Appellant points to two factors as leading to the conclusion that national banks are federal instrumentalities: that they "owe their very existence to congressional legislation," and that they are subject to extensive federal regulation. But the fact that institutions "owe their existence to," i. e., are chartered by, the Government, has been definitely rejected as a basis alone for determining they should be tax immune. Railroad Co. v. Peniston, supra; cf. Broad River Power Co. v. Query, 288 U.S. 178 (1933). Similarly, a whole host of businesses and institutions are subject to extensive federal regulation and that has never been thought to bring them within the scope of the "federal instrumentalities" doctrine. The plain fact is that one could hold that national banks have a constitutional tax-immune status today only by mechanically applying the three seminal cases of M`Culloch, Osborn, and Owensboro. It is instructive, therefore, to examine the functions performed by the national banks involved in those cases.
The Second Bank of the United States, involved in M`Culloch and Osborn, would clearly be a federal instrumentality under the Court's most recent discussion of the doctrine ( Department of Employment, supra): the United States owned 20% of its capital stock (the remainder being owned by private persons); the President appointed five of its 25 directors, and the Government, as a shareholder, participated in the election of the others; the Secretary of the Treasury was required to deposit all of the public funds in the bank, unless he could give reasons to Congress why he should not do so; the bank was required to transmit funds for the United States without charge; the bank issued currency which was established as legal tender for all debts owing to the Government; and the bank clearly acted as the fiscal agent of the Government, handling its foreign exchange transactions. See P. Studenski H. Krooss, Financial History of the United States 83-88, 103-106 (2d ed. 1963); Federal Reserve System, Banking Studies 7-8, 18, 39-41 (1941).
Even the national bank involved in Owensboro might warrant tax-immune status were it in existence today. It was established pursuant to the National Currency Acts of 1863 and 1864 which were enacted largely to bolster the Union's financial status, shaky because of the Civil War. Banking Studies, supra, at 43-46. Most importantly, from the standpoint of analyzing the federal functions such banks served, national banks under the Civil War legislation, to which national banks today trace their history, had important and significant functions concerning currency. They were authorized to issue currency, printed for them by the Treasury Department, and such currency was established as legal tender for all debts owing to, or payable by, the Government. To insure the stability of the national currency by insuring the stability of the issuing banks, as well as to provide a ready market for the Government, each such national bank was required to secure its currency by depositing United States bonds with the Treasury Department. Banking Studies, supra, 14-16, 41-46; Studenski Krooss, supra, 154-155.
Act of February 25, 1863, 12 Stat. 665 ("An Act to provide a national Currency. . ."); Act of June 3, 1864, 13 Stat. 99 ("An Act to provide a National Currency. . .").
See n. 5, supra; see also revenue acts, Act of March 3, 1865, §§ 6, 7, 13 Stat. 484; Act of July 13, 1866, § 9, 14 Stat. 146.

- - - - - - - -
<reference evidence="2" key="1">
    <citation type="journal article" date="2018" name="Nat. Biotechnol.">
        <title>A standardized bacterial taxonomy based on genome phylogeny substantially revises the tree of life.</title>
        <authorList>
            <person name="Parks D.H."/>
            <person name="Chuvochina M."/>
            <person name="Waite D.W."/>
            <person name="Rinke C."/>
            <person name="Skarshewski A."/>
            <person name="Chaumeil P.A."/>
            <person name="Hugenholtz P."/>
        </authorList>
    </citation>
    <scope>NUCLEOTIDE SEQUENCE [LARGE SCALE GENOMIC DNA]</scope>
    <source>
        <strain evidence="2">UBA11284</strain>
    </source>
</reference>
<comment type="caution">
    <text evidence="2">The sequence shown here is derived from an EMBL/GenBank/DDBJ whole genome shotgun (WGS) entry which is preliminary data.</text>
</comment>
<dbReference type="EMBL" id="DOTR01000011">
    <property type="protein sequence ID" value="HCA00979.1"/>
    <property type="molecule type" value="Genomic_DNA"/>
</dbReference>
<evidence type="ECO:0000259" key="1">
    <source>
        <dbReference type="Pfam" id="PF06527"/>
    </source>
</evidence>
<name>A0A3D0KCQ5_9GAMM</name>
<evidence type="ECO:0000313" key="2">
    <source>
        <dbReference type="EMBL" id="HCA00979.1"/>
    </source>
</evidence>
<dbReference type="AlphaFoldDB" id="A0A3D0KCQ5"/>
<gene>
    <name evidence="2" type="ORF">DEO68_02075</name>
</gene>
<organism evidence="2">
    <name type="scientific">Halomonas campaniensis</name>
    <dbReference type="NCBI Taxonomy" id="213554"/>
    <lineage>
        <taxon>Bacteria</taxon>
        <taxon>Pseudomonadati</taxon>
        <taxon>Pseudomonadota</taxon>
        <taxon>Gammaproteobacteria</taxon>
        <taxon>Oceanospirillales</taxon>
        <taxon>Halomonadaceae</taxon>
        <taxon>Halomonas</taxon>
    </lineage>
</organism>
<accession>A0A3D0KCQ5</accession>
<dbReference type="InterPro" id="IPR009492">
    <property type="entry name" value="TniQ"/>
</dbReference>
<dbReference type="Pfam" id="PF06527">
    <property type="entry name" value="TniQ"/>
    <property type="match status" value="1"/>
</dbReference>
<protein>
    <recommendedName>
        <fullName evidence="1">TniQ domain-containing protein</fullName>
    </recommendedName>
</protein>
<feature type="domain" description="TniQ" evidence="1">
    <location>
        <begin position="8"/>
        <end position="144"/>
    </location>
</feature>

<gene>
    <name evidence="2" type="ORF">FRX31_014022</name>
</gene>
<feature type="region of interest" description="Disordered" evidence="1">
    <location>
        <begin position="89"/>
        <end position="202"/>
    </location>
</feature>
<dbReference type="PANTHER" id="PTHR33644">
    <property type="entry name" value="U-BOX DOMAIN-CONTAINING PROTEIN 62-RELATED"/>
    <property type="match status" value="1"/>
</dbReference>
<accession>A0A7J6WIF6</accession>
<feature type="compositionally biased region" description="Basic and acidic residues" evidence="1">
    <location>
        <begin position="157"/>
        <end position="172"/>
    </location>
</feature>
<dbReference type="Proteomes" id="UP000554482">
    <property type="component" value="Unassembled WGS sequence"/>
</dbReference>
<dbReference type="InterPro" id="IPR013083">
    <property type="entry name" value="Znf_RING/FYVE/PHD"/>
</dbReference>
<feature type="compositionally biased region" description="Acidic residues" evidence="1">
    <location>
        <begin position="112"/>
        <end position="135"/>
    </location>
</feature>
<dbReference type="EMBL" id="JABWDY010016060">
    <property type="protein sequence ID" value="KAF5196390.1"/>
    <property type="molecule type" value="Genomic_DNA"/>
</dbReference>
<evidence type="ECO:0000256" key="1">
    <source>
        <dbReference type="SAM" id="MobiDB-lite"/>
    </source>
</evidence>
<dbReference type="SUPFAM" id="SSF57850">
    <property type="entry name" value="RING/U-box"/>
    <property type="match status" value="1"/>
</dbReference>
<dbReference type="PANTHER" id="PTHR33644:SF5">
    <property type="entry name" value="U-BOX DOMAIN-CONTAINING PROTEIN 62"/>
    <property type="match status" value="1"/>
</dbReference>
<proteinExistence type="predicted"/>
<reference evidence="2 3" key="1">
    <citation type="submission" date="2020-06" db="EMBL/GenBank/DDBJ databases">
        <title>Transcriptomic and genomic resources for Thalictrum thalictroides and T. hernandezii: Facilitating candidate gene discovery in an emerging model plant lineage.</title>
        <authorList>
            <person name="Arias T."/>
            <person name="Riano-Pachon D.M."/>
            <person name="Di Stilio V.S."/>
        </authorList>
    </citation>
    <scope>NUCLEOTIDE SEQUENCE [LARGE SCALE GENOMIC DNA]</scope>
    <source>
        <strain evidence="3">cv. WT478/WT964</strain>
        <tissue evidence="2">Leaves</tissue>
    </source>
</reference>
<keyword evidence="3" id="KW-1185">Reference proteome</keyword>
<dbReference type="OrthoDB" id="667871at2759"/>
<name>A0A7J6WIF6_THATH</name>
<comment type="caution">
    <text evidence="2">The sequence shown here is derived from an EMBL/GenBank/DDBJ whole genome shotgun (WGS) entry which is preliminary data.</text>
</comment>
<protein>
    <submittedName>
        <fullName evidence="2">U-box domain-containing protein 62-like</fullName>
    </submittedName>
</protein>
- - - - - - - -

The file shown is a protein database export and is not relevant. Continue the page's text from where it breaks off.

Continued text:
All of this was radically changed with the passage of the Federal Reserve Act of 1913, 38 Stat. 251, as amended, 12 U.S.C. § 221 et seq., and by subsequent developments with respect both to the Federal Reserve System and to national banks. To capsulize those developments greatly, suffice it to say that the Federal Reserve banks (and System) are now the monetary and fiscal agents of the United States. 12 U.S.C. § 391. By 1935, the power of national banks to issue currency had ceased and now Federal Reserve banks are the only banking institutions that can do so. Banking Studies, supra, at 240; Federal Reserve System, The Federal Reserve System: Purposes and Functions c. X (5th rev. ed. 1967). The diminished importance of national banks as federal functionaries was compensated for by the enactment of legislation designed to make them more competitive with state banks, e. g., branch banking, 44 Stat. 1228 (1927), as amended, 12 U.S.C. § 36 (c); fiduciary powers, 76 Stat. 668 (1962), 12 U.S.C. § 92a; rate of interest on loans, 48 Stat. 191 (1933), as amended, 12 U.S.C. § 85; capitalization, 48 Stat. 185 (1933), 12 U.S.C. § 51; and interest on time and savings deposits, 44 Stat. 1232 (1927), 12 U.S.C. § 371.
To be sure, the Federal Reserve System could not function without national banks, which are required to be members therein, 12 U.S.C. § 222, and in that sense they are part and parcel of the establishment and effectuation of the national fiscal and monetary policies. But, in my view, that does not make them sufficiently quasi-public to enjoy the tax-immune status of federal instrumentalities. If that alone were enough, then it would seem that state banks which elect to join the Federal Reserve System should also be tax-immune federal instrumentalities.
As of December 31, 1966, membership in the Federal Reserve System was composed of 1,351 state-chartered, and 4,799 national, banks. The Federal Reserve System: Purposes and Functions, supra, at 24-25.
In any event, there is little difference today between a national bank and its state-chartered competitor: the ownership, control and capital source of each is private; each exists for private profit. More importantly, neither may issue legal tender: